Thing One played baseball for two years, but it really wasn't his sport. Too slow a pace, not enough action. Too much opportunity to lose focus and get into trouble. At the end of his second year, he made his current travel soccer team, and baseball came to an end for him. I can't say I was terribly sorry about it...the time commitment was significant and irregular and the younger two kids kept getting into mischief during practices, anyway.
So, when Thing Two decided to try baseball this year, I was less than enthusiastic. I'd already lived the scheduling nightmare, and given that this kid has ADHD to go along with his raw athletic skill, I didn't see baseball as his optimal sport either. But we figured we'd let him try. And damned if he hasn't done pretty well at it. He's still working on sorting out the rules, but he has the basic skills down.
When he was in preschool, he had three rules to follow. Very simple ones, only six words to make it easier for him with his language issues.
1) No crying
2) No sillies
3) No arguing
Number 3 has always been the real challenge for him. He's a my-way-or-the-highway type if there ever was one, and he has always been rather vocal about it when things are not going the way he would like them to be going! This was an issue even back then, when his ability to express himself was much more limited, and it's a real issue now. He's actually enduring a DS embargo at the moment because of it.
At any rate, his baseball team had a game tonight. He struck out the first time he batted. The second time, he hit a worm-burner toward third and was narrowly thrown out at first. Then he started arguing with the coach on first who called him out! It was one of his own coaches, too, not an opposing coach, and this guy is scrupulously fair. When he got back to the bench, we had a pointed chat about appropriate on-field behavior and rule #3.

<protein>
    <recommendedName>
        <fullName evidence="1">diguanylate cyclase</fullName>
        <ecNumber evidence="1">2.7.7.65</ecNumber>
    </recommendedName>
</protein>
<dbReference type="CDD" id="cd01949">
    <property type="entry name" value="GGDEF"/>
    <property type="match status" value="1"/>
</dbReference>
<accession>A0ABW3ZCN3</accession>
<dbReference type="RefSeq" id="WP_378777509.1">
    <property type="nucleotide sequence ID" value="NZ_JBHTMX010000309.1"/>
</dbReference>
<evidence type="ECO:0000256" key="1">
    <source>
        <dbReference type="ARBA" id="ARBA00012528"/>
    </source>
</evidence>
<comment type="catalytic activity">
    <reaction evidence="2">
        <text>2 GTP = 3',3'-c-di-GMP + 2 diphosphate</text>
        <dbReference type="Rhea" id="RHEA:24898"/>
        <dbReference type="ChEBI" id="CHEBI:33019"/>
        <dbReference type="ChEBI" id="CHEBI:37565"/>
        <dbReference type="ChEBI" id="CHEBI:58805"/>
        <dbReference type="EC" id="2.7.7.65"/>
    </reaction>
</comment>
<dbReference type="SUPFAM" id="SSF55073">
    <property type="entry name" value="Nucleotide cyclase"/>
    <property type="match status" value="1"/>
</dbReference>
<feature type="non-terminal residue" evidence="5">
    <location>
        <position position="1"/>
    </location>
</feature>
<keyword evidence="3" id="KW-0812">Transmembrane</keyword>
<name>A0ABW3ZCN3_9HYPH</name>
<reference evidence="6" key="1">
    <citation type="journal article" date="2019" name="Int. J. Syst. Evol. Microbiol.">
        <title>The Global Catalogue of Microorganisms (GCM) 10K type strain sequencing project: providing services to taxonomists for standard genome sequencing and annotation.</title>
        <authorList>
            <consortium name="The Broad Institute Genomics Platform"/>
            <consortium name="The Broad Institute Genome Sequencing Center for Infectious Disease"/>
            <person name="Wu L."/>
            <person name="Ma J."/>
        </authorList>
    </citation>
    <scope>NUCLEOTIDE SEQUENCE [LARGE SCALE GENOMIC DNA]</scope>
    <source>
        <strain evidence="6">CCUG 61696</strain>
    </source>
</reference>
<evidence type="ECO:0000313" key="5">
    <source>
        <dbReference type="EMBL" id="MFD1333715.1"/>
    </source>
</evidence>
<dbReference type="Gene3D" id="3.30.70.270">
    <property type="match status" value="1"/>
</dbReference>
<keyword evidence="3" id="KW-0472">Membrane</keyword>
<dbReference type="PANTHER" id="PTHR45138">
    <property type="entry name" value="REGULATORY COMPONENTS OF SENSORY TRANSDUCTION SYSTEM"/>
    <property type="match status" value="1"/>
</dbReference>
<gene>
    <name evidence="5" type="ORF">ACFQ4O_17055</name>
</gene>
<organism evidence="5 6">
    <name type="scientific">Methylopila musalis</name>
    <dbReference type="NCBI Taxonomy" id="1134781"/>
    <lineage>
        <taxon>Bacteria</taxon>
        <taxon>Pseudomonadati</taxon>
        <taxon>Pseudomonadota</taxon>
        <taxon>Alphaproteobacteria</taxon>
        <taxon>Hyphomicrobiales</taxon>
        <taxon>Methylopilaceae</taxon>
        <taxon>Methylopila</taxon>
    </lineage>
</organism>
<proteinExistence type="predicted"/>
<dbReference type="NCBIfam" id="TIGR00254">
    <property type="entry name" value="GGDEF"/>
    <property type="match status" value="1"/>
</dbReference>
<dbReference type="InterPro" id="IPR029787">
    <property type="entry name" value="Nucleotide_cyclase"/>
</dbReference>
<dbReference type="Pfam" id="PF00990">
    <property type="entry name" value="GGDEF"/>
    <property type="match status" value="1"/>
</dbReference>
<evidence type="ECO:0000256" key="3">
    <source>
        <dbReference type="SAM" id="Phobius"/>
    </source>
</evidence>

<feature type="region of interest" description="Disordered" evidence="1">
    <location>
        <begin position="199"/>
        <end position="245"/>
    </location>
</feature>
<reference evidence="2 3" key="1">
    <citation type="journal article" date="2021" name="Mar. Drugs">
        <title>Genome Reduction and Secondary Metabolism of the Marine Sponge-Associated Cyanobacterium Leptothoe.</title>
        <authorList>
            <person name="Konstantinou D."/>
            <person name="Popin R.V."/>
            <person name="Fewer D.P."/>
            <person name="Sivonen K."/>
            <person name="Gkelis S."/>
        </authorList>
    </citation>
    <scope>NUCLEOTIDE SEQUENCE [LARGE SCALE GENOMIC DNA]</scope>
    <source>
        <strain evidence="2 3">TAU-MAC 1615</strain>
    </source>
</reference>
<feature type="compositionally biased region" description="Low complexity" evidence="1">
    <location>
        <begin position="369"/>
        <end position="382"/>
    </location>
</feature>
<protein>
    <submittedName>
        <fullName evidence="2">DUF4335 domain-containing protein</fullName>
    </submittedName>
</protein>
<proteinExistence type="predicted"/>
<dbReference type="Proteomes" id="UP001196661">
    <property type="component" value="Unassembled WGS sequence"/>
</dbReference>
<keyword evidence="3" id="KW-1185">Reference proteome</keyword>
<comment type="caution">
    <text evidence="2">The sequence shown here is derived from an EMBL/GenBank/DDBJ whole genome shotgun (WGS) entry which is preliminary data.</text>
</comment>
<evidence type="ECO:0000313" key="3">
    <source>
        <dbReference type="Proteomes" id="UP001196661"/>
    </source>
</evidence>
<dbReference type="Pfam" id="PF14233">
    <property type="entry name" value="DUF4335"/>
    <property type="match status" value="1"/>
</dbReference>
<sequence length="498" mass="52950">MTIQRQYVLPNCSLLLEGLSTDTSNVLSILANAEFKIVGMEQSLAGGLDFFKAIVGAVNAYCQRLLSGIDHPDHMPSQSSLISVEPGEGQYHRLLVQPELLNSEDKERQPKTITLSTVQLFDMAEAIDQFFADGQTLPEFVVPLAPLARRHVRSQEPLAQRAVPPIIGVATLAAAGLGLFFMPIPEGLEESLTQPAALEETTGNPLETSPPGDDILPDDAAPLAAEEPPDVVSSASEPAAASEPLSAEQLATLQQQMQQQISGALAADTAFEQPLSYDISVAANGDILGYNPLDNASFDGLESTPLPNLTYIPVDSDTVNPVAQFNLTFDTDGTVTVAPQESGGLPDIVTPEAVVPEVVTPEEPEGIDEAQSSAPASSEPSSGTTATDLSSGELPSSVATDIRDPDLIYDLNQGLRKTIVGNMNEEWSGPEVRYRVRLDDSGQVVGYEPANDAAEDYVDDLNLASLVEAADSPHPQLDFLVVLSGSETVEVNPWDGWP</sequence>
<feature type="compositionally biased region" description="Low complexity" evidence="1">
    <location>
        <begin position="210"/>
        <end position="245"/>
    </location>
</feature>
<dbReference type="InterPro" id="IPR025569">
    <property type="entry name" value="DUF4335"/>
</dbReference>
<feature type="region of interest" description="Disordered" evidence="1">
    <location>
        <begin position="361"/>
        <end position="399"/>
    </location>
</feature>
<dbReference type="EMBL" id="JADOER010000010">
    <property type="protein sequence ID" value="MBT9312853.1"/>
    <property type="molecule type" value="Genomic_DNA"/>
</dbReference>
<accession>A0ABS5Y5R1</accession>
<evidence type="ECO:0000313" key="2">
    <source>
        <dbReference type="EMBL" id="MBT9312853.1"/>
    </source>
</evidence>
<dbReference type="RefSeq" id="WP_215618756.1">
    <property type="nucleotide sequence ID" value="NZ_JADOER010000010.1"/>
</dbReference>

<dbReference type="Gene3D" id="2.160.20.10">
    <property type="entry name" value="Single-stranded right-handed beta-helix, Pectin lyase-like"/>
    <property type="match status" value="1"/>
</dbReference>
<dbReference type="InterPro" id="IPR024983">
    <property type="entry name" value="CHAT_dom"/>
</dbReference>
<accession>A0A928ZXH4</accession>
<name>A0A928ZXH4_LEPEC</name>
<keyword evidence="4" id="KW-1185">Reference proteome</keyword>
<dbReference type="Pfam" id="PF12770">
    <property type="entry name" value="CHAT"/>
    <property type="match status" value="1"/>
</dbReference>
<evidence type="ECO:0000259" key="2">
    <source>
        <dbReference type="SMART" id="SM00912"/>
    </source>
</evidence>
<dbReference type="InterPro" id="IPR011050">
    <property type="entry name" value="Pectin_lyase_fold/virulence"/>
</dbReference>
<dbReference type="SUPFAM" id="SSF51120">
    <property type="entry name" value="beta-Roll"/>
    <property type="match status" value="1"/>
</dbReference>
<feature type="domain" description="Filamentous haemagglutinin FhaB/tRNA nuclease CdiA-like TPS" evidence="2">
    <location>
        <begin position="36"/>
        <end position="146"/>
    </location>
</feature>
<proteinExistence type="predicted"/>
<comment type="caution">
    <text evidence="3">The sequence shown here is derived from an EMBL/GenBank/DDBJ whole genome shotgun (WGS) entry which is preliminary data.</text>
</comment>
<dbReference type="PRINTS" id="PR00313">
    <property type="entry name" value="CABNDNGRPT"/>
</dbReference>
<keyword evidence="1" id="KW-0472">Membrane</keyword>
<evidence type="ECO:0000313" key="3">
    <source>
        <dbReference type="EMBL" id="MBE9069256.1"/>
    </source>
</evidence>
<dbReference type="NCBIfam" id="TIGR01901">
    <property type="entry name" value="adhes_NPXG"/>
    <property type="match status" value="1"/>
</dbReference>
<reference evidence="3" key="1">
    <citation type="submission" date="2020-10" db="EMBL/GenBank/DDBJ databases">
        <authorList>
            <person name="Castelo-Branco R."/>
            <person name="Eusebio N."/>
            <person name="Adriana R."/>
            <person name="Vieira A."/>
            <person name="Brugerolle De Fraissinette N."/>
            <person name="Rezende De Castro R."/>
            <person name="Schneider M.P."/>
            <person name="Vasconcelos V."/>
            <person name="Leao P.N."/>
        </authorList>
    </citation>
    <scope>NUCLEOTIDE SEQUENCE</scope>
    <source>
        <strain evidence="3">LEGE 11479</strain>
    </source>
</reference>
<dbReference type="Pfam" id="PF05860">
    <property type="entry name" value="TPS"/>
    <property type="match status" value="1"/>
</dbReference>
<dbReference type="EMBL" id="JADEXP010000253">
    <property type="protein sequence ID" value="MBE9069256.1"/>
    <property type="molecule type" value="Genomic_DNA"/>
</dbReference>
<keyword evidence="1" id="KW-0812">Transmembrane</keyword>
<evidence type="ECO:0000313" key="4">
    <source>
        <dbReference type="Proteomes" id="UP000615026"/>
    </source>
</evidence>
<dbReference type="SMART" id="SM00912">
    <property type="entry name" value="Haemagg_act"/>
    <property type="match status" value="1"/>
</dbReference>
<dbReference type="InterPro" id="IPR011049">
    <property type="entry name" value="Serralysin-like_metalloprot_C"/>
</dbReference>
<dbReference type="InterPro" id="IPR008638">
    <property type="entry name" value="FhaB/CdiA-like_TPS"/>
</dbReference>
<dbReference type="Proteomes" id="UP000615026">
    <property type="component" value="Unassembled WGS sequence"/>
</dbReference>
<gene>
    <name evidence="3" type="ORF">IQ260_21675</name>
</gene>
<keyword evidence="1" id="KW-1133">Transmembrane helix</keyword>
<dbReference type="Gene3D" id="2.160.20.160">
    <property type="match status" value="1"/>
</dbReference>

This kid is very competitive. He hates making outs, and he hates losing. But what really seems to bother him about baseball is him making outs while others don't (never mind that he is new to this game and comparing himself to relative veterans.) Having to leave the field when he makes a mistake--as he sees it--is a problem too. Soccer and basketball don't have this element, so it will be interesting to see if he masters the self-control he'll need for baseball or decides to give it up in favor of one or both of those.
Believe me, I can take or leave baseball. But I really don't want to see the kid quit because he can't keep his mouth shut, either. I'd cheerfully trade my spring evenings for a little more gray in his black-and-white world.